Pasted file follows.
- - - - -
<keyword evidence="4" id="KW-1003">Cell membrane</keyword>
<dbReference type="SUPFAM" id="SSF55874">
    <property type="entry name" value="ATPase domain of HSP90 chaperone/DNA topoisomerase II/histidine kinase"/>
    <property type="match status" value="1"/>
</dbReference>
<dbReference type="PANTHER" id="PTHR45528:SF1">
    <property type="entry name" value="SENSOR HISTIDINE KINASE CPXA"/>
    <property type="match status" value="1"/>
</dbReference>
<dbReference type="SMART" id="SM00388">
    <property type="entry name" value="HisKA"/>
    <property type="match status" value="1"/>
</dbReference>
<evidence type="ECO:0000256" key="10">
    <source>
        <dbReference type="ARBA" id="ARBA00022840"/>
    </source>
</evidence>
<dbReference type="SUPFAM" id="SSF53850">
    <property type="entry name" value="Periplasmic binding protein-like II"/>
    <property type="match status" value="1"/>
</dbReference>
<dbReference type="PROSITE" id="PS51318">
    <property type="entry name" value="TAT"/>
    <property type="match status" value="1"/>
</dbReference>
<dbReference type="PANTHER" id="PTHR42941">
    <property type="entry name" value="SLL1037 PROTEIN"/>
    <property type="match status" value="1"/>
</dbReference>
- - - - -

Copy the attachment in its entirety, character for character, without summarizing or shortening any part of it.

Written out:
<keyword evidence="4" id="KW-1003">Cell membrane</keyword>
<dbReference type="SUPFAM" id="SSF55874">
    <property type="entry name" value="ATPase domain of HSP90 chaperone/DNA topoisomerase II/histidine kinase"/>
    <property type="match status" value="1"/>
</dbReference>
<dbReference type="PANTHER" id="PTHR45528:SF1">
    <property type="entry name" value="SENSOR HISTIDINE KINASE CPXA"/>
    <property type="match status" value="1"/>
</dbReference>
<dbReference type="SMART" id="SM00388">
    <property type="entry name" value="HisKA"/>
    <property type="match status" value="1"/>
</dbReference>
<evidence type="ECO:0000256" key="10">
    <source>
        <dbReference type="ARBA" id="ARBA00022840"/>
    </source>
</evidence>
<dbReference type="SUPFAM" id="SSF53850">
    <property type="entry name" value="Periplasmic binding protein-like II"/>
    <property type="match status" value="1"/>
</dbReference>
<dbReference type="PROSITE" id="PS51318">
    <property type="entry name" value="TAT"/>
    <property type="match status" value="1"/>
</dbReference>
<dbReference type="PANTHER" id="PTHR42941">
    <property type="entry name" value="SLL1037 PROTEIN"/>
    <property type="match status" value="1"/>
</dbReference>